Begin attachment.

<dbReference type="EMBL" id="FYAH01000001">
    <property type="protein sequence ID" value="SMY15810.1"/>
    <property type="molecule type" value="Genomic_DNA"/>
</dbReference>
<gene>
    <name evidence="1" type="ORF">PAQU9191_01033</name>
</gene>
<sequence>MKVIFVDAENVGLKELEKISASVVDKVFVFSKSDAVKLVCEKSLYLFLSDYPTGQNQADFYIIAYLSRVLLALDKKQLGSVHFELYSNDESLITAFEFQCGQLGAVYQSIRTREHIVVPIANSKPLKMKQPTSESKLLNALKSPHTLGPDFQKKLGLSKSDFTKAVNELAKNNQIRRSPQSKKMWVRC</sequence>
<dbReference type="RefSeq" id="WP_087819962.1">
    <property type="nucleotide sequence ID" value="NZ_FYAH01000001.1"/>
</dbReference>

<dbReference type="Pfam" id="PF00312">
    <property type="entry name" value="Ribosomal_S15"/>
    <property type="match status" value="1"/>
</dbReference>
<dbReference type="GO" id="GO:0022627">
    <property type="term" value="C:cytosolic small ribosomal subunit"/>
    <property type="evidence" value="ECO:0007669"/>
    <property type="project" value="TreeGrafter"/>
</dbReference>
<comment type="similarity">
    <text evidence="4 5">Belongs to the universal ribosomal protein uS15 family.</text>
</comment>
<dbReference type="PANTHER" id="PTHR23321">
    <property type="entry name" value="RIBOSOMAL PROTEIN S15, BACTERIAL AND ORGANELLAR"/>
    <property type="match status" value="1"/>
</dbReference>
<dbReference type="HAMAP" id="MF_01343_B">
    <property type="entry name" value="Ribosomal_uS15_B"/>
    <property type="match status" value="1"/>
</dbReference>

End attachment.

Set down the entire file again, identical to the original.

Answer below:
<dbReference type="EMBL" id="FYAH01000001">
    <property type="protein sequence ID" value="SMY15810.1"/>
    <property type="molecule type" value="Genomic_DNA"/>
</dbReference>
<gene>
    <name evidence="1" type="ORF">PAQU9191_01033</name>
</gene>
<sequence>MKVIFVDAENVGLKELEKISASVVDKVFVFSKSDAVKLVCEKSLYLFLSDYPTGQNQADFYIIAYLSRVLLALDKKQLGSVHFELYSNDESLITAFEFQCGQLGAVYQSIRTREHIVVPIANSKPLKMKQPTSESKLLNALKSPHTLGPDFQKKLGLSKSDFTKAVNELAKNNQIRRSPQSKKMWVRC</sequence>
<dbReference type="RefSeq" id="WP_087819962.1">
    <property type="nucleotide sequence ID" value="NZ_FYAH01000001.1"/>
</dbReference>

<dbReference type="Pfam" id="PF00312">
    <property type="entry name" value="Ribosomal_S15"/>
    <property type="match status" value="1"/>
</dbReference>
<dbReference type="GO" id="GO:0022627">
    <property type="term" value="C:cytosolic small ribosomal subunit"/>
    <property type="evidence" value="ECO:0007669"/>
    <property type="project" value="TreeGrafter"/>
</dbReference>
<comment type="similarity">
    <text evidence="4 5">Belongs to the universal ribosomal protein uS15 family.</text>
</comment>
<dbReference type="PANTHER" id="PTHR23321">
    <property type="entry name" value="RIBOSOMAL PROTEIN S15, BACTERIAL AND ORGANELLAR"/>
    <property type="match status" value="1"/>
</dbReference>
<dbReference type="HAMAP" id="MF_01343_B">
    <property type="entry name" value="Ribosomal_uS15_B"/>
    <property type="match status" value="1"/>
</dbReference>